By Sara Sjolin and Carla Mozee, MarketWatch
LONDON (MarketWatch) — Benchmark U.S. crude-oil futures retreated from its highest level in more than a year on Monday, as a firmer dollar added pressure on prices, although unrest in Egypt helped limit the losses.
Crude for August delivery CLQ3 -0.42% slipped 18 cents, or 0.2%, to $103.04 a barrel, pulling back from last week’s leap of 6.9%, the largest weekly percentage gain since late February 2011, according to FactSet data.
The losses on Monday came as the U.S. dollar rose against the euro and other currencies, keeping the ICE dollar index DXY -0.04% around a three-year high. A stronger greenback can hurt dollar-denominated oil prices by making oil futures more expensive for holders of other currencies.
Oil prices, however, remained above $103 a barrel as focus firmly remained on supply concerns in the Middle East, after Egypt’s new leaders late Saturday said they hadn’t named opposition figure Mohamed ElBaradei as Egypt’s interim prime minister, underscoring political instability in the country.
Reuters Enlarge Image
Following the ouster of Egyptian President Mohammed Morsi (pictured in a portrait above), oil traders are watching for further turmoil in the North African nation.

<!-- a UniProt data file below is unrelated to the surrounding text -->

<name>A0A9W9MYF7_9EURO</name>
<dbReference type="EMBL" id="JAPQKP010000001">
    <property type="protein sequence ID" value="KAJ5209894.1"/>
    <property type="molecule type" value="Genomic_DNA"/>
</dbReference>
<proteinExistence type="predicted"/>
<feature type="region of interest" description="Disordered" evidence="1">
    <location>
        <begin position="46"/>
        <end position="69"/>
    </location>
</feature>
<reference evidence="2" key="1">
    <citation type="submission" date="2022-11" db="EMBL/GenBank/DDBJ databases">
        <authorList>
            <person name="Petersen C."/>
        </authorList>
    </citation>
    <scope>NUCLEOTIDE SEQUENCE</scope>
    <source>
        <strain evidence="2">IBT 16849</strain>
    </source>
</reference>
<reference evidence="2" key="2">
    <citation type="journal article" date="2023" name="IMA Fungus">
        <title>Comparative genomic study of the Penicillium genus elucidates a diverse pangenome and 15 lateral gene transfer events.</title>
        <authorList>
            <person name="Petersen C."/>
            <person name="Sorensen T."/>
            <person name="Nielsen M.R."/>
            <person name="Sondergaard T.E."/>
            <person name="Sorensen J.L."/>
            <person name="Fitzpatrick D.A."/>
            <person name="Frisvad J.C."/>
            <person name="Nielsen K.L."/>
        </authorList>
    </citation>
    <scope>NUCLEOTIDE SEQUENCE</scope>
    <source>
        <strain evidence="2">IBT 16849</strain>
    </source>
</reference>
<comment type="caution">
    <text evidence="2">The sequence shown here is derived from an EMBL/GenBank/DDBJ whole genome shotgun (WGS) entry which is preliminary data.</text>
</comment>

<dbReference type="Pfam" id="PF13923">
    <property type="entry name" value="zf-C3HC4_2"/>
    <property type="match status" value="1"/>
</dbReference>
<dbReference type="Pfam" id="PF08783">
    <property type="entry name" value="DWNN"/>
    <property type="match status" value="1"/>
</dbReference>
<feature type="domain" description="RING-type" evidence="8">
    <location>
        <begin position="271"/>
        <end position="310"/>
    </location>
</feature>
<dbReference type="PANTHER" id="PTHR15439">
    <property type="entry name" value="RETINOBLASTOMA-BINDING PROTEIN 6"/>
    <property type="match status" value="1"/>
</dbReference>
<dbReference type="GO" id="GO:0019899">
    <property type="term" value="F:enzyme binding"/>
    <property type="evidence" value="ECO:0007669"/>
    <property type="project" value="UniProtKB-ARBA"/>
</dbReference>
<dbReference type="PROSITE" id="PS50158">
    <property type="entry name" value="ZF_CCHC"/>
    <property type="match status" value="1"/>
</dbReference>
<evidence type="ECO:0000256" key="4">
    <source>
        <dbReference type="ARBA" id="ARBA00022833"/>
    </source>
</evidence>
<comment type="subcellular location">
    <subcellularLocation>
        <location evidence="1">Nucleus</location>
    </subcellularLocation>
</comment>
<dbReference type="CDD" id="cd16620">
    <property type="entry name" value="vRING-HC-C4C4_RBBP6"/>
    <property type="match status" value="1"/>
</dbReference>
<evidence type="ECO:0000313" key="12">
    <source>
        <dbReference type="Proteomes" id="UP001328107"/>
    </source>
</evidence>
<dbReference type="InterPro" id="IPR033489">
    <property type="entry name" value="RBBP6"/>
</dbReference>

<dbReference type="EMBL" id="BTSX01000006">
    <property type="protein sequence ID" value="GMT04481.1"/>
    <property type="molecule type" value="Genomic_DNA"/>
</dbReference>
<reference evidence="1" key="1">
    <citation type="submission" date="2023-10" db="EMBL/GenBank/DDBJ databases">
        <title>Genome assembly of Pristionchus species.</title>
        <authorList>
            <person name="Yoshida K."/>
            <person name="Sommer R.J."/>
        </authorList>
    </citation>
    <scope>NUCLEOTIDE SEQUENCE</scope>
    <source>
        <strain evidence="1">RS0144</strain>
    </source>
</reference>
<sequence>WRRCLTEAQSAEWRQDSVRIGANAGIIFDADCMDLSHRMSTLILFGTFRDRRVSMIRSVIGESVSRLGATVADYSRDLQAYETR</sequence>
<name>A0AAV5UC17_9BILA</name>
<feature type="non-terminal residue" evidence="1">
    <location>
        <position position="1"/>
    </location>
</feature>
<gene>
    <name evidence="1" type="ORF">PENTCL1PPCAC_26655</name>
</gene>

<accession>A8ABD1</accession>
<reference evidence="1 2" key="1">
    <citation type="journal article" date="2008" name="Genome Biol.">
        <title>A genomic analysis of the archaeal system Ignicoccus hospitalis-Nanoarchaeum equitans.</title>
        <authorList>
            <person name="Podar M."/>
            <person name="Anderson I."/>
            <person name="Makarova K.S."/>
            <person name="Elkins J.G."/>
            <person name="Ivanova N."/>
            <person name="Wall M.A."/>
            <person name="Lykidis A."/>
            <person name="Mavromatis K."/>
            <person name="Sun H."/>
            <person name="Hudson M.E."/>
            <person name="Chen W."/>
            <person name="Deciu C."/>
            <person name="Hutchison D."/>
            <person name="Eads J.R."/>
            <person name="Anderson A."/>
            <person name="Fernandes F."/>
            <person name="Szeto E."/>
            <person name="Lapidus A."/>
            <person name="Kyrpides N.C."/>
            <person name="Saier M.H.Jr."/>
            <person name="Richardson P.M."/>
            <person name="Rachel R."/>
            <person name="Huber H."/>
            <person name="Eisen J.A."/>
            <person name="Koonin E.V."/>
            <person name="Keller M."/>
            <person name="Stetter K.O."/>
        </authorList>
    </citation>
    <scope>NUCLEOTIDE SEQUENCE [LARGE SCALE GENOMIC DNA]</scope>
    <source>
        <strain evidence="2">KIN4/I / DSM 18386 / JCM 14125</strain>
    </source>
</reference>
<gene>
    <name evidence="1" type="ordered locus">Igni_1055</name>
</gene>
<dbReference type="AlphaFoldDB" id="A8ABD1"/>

Egypt controls the key Suez Canal and an adjacent pipeline used to transport a significant amount of the region’s oil trade.
ElBaradei is a leader of secular groups that opposed Mohammed Morsi, who was ousted last week as Egypt’s president in the wake of massive protests. Oil prices last week climbed to more than $100 a barrel after Morsi rejected calls to resign.
Clashes between Morsi supporters and critics have left more than 30 people dead, according to various reports.
On Friday, oil prices advanced 2% to the highest settlement price for a front-runner contract in 14 months at $103.22 a barrel, finding support after a larger-than-expected 195,000 new jobs were added to the U.S. economy in June, raising prospects for energy demand.
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Meanwhile, flows to energy-sector funds ending July 3 exceeded $2 billion for the first time since the first quarter of 2011, against “a backdrop of fresh turmoil in Egypt, still improving U.S. economic data and declining oil production in Mexico, Venezuela and Nigeria,” fund tracker EPFR said Friday.
Elsewhere in the energy complex, August futures for benchmark Brent oil UK:LCOQ3 -0.55% dropped 57 cents, or 0.5%, at $107.15 a barrel on Monday. They finished Friday’s session up 2.1% on ICE Futures. Last week, prices rose 5.2%.
In other trading Monday, August gasoline RBQ3 +0.24% slipped a penny to $2.88 a gallon, and August heating oil HOQ3 -0.25% fell one cent to the $2.98-a-gallon level.
August natural gas NGQ13 +1.60% rose 4 cents, or 1.2%, to $3.65 per million British thermal units.
Sara Sjolin is a MarketWatch reporter based in London. Follow her on Twitter @sarasjolin.
Carla Mozee is a reporter for MarketWatch, based in Los Angeles. Follow her on Twitter @MWMozee.